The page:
And then I point to the framed examples on the wall, showing how a wider mat of the right color doesn’t overpower the image, but actually draws more attention to the picture and makes it a more-attractive focal point in the room. Again, it costs just a little bit more, and most customers think it’s worth the extra price.
The conversation continues with explanations about other features, such as multiple mats, V-grooves, ink lines, fillets, fabric-covered liners, or perhaps an upgraded frame moulding. Customers consider each of these features one at a time, with full understanding of their value. As you might guess, most customers don’t buy everything proposed, but they end up spending more than they planned, and gladly, because they understand the value of what they’re buying. Every time they look at that framed display on the wall, they recall the value they purchased, even long after they have forgotten the price. And that’s the opposite of buyer’s remorse.
Owning the design
Customers are often helpless in the framing design process and expect framers to suggest the colors, styles, components, and decorative features that they believe would be best for a particular framing project. And, since professional framers work in this realm all the time, customers usually accept the recommendations. When the framing design proceeds this way, the customer may agree, but the framer created the design entirely, so it belongs to the framer. So, what happens if the customer takes home the framing, hangs it on the wall, and realizes the mat color clashes with the sofa, or the style is all wrong for the room? Whose problem is that? Rightfully, the one who owns the design owns the problem.
The ideal design conversation is an open exchange of ideas and information. Customers should be encouraged to describe what they want in detail, but sometimes they don’t know where to begin, so frame designers need to take the lead by showing samples and framed examples, and explaining the features. The grand plan is to help customers make informed decisions about their framing projects. When a customer makes informed decisions and participates in creating the framing design, then the design belongs to the customer.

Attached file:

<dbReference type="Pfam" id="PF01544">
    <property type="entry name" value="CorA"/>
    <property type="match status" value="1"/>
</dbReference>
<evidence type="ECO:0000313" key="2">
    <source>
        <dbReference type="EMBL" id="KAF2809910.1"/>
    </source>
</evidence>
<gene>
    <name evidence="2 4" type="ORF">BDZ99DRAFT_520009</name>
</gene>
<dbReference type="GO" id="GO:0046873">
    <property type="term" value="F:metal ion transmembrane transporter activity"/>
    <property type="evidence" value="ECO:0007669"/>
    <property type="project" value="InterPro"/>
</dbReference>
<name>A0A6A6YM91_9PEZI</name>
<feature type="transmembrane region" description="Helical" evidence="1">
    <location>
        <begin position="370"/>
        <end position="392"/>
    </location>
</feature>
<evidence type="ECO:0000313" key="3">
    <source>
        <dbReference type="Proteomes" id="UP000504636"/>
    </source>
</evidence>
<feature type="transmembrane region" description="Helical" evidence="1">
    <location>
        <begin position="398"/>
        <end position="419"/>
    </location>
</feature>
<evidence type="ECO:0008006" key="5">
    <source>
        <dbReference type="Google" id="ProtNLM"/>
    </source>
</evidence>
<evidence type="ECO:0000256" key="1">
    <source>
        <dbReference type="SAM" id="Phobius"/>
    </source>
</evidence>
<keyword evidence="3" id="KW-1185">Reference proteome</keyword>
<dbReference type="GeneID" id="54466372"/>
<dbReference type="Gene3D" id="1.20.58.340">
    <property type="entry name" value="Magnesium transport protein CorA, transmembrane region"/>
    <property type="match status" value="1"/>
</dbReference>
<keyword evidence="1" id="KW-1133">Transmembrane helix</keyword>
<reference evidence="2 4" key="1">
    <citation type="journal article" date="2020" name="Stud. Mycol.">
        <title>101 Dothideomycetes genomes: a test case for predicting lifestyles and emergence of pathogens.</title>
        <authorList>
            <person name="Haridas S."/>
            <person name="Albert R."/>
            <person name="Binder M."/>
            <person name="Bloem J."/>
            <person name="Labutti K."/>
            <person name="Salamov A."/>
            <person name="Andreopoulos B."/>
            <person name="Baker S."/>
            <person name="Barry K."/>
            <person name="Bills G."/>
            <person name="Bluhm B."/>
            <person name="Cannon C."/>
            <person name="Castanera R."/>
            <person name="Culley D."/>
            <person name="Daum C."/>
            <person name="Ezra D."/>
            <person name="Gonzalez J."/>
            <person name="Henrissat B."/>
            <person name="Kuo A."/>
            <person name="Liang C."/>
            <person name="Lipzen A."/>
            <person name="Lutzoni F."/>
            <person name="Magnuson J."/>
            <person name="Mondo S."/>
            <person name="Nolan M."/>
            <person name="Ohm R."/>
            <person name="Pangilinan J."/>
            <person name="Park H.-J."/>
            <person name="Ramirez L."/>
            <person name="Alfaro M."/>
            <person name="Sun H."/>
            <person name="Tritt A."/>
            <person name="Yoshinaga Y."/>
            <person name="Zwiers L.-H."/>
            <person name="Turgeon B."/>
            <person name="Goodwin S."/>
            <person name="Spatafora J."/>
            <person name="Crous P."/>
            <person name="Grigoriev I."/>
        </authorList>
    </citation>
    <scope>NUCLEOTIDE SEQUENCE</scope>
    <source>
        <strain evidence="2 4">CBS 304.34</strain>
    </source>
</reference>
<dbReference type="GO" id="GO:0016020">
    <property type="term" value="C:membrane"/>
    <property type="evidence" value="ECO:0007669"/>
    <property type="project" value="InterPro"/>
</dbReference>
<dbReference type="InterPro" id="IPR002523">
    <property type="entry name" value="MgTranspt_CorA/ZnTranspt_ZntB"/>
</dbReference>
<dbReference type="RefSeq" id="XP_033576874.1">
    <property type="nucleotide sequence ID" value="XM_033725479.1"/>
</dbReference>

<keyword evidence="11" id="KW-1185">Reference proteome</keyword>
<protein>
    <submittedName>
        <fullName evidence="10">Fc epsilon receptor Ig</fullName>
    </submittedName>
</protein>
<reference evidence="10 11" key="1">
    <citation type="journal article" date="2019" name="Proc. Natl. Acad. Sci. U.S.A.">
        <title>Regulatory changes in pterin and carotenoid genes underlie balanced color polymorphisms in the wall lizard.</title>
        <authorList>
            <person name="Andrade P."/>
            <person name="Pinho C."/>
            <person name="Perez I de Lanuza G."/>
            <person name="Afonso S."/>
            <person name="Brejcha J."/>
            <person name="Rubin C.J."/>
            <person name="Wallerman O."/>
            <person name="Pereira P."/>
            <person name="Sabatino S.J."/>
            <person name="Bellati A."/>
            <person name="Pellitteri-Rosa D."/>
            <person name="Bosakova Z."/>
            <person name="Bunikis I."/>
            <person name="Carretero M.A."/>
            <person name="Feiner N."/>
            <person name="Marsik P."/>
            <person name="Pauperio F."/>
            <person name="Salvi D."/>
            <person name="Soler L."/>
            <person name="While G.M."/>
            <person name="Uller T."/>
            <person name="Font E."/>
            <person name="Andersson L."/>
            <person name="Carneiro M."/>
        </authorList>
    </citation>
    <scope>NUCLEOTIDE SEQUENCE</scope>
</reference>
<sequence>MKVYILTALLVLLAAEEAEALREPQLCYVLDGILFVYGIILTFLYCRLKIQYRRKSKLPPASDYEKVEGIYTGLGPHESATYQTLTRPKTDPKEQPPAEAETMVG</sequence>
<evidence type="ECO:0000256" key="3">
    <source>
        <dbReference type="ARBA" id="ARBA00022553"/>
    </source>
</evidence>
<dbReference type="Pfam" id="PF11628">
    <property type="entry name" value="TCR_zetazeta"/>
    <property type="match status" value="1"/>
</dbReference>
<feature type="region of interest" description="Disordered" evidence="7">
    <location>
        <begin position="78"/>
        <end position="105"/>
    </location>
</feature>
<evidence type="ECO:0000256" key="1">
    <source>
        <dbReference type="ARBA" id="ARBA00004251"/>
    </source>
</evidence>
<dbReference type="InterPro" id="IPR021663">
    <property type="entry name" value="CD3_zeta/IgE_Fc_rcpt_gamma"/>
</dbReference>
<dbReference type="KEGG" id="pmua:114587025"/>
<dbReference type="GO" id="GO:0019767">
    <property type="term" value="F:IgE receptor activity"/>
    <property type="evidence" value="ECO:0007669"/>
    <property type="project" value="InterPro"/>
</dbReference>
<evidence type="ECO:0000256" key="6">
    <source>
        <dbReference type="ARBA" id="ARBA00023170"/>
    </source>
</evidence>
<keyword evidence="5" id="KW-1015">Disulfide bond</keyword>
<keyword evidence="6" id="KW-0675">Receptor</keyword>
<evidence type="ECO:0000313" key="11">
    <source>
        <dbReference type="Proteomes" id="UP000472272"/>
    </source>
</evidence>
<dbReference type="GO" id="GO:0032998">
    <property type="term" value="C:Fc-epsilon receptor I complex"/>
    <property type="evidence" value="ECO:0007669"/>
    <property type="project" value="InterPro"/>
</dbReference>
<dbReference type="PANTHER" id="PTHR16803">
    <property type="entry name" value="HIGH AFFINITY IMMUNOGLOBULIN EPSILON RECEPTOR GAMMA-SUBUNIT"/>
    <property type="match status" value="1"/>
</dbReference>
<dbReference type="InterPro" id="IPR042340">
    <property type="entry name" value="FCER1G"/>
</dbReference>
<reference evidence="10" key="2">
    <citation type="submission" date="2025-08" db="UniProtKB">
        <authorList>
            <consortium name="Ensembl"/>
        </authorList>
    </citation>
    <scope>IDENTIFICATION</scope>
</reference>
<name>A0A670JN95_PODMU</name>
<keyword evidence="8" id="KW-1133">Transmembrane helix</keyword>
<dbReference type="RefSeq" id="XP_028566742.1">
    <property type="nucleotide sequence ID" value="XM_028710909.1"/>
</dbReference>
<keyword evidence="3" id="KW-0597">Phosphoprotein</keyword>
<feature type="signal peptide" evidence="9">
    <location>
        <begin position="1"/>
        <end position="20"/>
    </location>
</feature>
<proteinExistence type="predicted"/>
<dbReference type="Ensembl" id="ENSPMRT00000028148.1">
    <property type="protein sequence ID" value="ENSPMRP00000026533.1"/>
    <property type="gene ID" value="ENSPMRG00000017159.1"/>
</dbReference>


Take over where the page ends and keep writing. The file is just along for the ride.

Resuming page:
When the customer owns the framing design, there’s less chance of incorrect choices or buyer’s remorse, and more chance that the customer will appreciate and enjoy the framing long into the future. And isn’t that the best result?
Determining the total price
Customers are rightfully concerned about the price of their framing projects, so it is essential for framers to provide accurate prices during the design process. Knowing the total prices of optional designs helps customers make better-informed buying decisions. Professional point-of-sale framing software keeps prices in a database and takes care of the calculations, which makes pricing more reliable and consistently accurate. Providing firm pricing during the framing design is a mark of professionalism, helping to assure customers that the pricing is fair and reasonable.
Occasionally it may be impossible to quote a firm price. For example, if the framer needs to do some research and purchase a special component for the project, it may be necessary to delay final pricing for a day or two. If so, the framer should explain the unusual need for delay, provide the final price as soon as possible, and make sure the customer approves before going ahead with the project.
Committing to an agreed delivery date